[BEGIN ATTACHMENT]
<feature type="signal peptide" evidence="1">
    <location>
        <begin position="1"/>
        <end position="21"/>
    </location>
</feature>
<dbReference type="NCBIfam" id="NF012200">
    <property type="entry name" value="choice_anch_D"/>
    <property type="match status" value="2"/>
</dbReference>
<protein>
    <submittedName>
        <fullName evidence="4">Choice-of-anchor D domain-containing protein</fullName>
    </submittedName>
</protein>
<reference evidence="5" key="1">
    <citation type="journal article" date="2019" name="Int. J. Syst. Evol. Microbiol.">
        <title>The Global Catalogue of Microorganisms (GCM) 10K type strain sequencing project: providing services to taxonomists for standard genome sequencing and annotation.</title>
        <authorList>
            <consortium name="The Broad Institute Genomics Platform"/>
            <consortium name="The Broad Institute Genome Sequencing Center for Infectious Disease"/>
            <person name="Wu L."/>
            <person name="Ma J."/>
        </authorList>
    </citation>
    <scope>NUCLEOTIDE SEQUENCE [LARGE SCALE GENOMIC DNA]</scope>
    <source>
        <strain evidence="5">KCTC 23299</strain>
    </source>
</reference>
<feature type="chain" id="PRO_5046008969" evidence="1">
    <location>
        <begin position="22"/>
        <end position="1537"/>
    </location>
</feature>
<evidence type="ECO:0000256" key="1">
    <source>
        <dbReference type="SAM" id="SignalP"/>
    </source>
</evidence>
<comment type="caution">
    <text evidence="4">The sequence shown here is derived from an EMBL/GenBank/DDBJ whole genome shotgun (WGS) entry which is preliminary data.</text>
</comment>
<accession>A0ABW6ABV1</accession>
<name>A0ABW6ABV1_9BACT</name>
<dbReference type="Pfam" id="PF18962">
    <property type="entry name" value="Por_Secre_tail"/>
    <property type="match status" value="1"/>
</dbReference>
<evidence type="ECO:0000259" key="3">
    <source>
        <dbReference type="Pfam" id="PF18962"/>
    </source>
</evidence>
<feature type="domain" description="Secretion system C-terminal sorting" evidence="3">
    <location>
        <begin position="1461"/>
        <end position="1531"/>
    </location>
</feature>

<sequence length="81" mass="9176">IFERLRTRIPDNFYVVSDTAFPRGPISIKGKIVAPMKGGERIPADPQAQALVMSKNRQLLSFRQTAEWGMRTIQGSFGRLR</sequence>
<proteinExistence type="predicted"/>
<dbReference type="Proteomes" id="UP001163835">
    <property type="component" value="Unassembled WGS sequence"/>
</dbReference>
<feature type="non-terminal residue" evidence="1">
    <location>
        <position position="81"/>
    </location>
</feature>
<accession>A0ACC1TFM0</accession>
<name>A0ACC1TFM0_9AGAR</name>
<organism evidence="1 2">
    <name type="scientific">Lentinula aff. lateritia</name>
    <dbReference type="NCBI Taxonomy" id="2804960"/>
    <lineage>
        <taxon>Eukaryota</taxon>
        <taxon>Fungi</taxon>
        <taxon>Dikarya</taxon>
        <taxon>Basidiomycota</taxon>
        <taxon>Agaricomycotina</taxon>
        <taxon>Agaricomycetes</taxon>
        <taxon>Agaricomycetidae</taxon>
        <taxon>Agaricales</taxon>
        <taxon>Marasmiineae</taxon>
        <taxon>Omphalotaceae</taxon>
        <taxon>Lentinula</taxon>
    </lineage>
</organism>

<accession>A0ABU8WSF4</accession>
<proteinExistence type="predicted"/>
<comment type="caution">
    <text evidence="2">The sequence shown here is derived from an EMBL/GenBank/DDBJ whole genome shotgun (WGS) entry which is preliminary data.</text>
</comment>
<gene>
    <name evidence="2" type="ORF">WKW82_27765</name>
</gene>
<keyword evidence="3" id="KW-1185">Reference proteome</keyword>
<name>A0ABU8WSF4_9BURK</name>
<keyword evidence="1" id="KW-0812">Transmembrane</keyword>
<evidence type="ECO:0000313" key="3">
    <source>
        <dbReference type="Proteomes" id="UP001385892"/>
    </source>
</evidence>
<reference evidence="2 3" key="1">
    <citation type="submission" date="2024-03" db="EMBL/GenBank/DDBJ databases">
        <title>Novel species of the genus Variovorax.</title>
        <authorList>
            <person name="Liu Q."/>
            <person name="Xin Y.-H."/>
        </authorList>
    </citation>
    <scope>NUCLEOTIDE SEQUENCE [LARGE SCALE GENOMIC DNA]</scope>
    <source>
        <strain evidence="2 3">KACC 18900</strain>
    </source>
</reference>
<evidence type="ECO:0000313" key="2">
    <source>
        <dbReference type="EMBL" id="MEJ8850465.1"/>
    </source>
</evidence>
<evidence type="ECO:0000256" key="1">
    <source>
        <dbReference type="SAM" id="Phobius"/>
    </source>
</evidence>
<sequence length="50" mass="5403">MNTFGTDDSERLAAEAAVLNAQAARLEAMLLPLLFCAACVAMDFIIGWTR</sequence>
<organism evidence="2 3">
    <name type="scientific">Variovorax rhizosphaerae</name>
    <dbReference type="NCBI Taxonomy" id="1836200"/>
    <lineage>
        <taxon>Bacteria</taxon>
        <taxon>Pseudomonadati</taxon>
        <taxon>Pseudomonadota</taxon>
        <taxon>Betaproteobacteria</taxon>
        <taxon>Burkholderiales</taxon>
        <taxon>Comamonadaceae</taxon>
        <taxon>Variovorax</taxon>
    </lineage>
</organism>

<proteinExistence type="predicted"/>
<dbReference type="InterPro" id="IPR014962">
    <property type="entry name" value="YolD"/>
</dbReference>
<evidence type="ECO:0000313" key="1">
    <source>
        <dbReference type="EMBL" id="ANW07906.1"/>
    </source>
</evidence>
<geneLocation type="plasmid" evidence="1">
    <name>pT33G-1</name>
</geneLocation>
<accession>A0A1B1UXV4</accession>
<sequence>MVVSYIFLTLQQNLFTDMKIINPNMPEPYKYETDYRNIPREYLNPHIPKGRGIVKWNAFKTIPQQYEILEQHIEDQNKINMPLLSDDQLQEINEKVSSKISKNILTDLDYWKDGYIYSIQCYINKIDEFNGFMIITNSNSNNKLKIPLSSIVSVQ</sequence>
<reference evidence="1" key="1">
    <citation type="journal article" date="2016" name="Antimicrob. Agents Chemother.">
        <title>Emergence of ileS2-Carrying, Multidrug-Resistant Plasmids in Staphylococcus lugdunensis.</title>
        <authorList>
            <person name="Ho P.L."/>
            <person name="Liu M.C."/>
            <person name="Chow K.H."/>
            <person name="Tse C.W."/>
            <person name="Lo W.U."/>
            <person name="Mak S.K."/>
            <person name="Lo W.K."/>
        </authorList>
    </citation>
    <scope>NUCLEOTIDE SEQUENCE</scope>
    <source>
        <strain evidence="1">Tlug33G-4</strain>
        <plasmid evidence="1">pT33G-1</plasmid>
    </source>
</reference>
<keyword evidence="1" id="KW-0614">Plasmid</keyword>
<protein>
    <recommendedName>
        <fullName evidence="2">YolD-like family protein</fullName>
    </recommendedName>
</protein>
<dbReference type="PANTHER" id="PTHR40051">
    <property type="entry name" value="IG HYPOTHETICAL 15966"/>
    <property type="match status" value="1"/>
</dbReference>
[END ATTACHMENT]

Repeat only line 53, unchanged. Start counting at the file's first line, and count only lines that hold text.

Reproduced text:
        <dbReference type="Pfam" id="PF18962"/>